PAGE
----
Join us for an evening of good drinks and great conversation as the Institute of Contemporary Art, Miami and Primary present “Collecting 101”, A conversation with industry professionals Jimena Guijarro of Guijarro de Pablo Art Consultants, Valentina Garcia of Phillips Auction House, & Cristina Gonzalez of Primary. Beginning to collect comes with many questions, here is your opportunity to meet on a level playing field and learn more about your first, second, and third steps to building that amazing collection you have always desired. Cocktails provided by Concrete Beach Brewery.


Words by Jordan Reyes

“Good Conversation” is the culmination of everything that Snakehole do best. The Miami / Philadelphia noise-rock duo — comprised of singer-drummer KC Toimil and singer-guitarist Autumn Casey — makes abrasive music, and “Good Conversation” is one of the duo’s meaner songs. Though it’s a familiar, memorable track to anyone who’s seen the band live in the last few years, it sounds even bigger recorded, thanks in part to Ben Greenberg’s studio wizardry.

The song begins with Casey’s swamp metal riff before being joined by Toimil’s pummeling rhythm. It proceeds in a slow build towards wonderful cacophony, all the while keeping a firm beat on the duo’s signature, maddening, noisy miasma. “Good Conversations” is almost a microcosmic effigy to new LP Interludes of Insanity as a whole. It’s got a great riff, a shit-ton of anger and controlled chaos — in short, everything you’d want from a Snakehole tune, except it sounds fucking massive this go-round.

Interludes of Insanity is out March 23 on Wharf Cat Records.




Words by Tim Scott

Though I’ve not experienced Churchill’s Pub, I’ve heard a lot about the Florida music institution located in Miami’s Little Havana. Since 1979, the bar and venue, that many call the CBGB of the south, has hosted some wild musical acts and some wilder times. Autumn Casey and KC Toimil have spent many late nights at the bar as employees, customers and bandmates. Their band Snakehole, has played Churchill’s countless times and the place’s noisey din of the place seeps into their new album Interludes of Insanity.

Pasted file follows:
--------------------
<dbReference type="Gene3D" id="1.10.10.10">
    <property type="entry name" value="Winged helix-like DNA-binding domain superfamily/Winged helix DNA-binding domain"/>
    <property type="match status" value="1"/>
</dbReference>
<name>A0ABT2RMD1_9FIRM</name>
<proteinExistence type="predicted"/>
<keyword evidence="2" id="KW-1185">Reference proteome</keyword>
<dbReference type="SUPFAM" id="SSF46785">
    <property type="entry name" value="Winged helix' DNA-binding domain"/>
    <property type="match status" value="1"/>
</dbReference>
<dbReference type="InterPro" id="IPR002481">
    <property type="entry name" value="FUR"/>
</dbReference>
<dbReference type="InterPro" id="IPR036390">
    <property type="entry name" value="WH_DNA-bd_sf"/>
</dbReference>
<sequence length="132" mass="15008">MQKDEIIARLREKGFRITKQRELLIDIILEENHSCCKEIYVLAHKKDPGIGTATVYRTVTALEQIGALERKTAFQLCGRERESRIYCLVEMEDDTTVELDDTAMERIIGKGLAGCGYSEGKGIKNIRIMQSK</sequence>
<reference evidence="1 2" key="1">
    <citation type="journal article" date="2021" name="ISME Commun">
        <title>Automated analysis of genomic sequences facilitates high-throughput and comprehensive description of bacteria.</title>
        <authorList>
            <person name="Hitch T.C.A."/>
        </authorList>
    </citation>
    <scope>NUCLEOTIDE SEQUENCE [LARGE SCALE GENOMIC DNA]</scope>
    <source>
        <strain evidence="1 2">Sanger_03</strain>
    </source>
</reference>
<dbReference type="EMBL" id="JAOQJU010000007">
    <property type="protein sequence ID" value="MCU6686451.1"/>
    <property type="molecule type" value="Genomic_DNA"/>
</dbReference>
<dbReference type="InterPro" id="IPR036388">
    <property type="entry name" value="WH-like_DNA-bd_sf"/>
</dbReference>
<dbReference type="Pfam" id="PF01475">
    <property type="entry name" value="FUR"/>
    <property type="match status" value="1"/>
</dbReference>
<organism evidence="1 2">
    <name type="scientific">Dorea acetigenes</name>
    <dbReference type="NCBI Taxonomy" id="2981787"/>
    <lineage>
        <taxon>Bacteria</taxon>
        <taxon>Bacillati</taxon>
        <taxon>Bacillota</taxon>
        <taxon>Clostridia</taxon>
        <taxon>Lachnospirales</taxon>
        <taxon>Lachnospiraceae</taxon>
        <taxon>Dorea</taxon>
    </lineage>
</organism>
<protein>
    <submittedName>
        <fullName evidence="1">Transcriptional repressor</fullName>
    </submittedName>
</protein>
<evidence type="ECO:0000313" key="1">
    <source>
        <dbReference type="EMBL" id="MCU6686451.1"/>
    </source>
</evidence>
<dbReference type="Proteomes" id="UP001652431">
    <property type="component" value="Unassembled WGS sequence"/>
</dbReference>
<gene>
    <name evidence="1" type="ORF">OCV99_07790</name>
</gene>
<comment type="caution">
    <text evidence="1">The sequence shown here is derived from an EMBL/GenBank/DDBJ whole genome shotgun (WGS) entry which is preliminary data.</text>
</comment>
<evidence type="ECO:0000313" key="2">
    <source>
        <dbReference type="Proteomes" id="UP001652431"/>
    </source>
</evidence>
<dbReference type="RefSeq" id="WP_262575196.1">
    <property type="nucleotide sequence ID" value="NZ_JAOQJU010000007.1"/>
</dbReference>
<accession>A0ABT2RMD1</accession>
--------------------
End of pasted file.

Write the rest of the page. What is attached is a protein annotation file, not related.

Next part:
Recorded by Ben Greenberg (Uniform, Mission Bubble) in Hudson, New York’s Waterfront Studios, the album has Autumn and KC plugging into some hefty noise that leans on feedback but also melody. This is a noise punk power trip that is remarkably listenable.

Piano compositions that peaked through on their self-titled 12″ are given more light on “Interlude Pt. 1” and a strange, almost eerie tone floats between the cracking and loud experimentation.

Take a listen below and read a conversation we had with KC and Autumn.

Noisey: How much does your sound owe to the humidity and closeness of a Miami July?

It’s not quantifiable but it’s definitely present. A swamp vibe does seep in every now and then, and we’ve written songs inspired by our proximity to tropical insects. The song “Izardus” was written in KC’s backyard while lizard watching.

Do you spend much time in the Florida Keys?

As much as we can! We recorded a music video down there at KC’s family’s house, where Satan comes to corrupt us in a wholesome environment. KC had a couple secret shows down there, where only a handful of people would be invited. We also love to just go down there and chill and go to the Caribbean Club.

The band is now split between Miami and Philly. Why is that?

Autumn fell in love and had to relocate. KC is still holding it down in Miami. We are both independent forces and make it work when we come together, and we have been able to visit pretty often. And we hope that having dual bases will present us with more opportunities.

Your sound has changed over time too right?

Yeah, in an ironic twist, the more we learned to play and get comfortable with our instruments and each other, the less cohesive and more wild we became. We also started off touring with Rat Bastard and we would always play noise/experimental shows, and that for sure influenced us to experiment more ourselves.

What is your craziest Churchill’s experience?

We’ve both have been hit in the face by flying shrapnel. KC got hit by a chair during a Cock ESP set, Autumn got hit right between the eyes by (I don’t even know what that was) during a Laundry Room Squelchers set.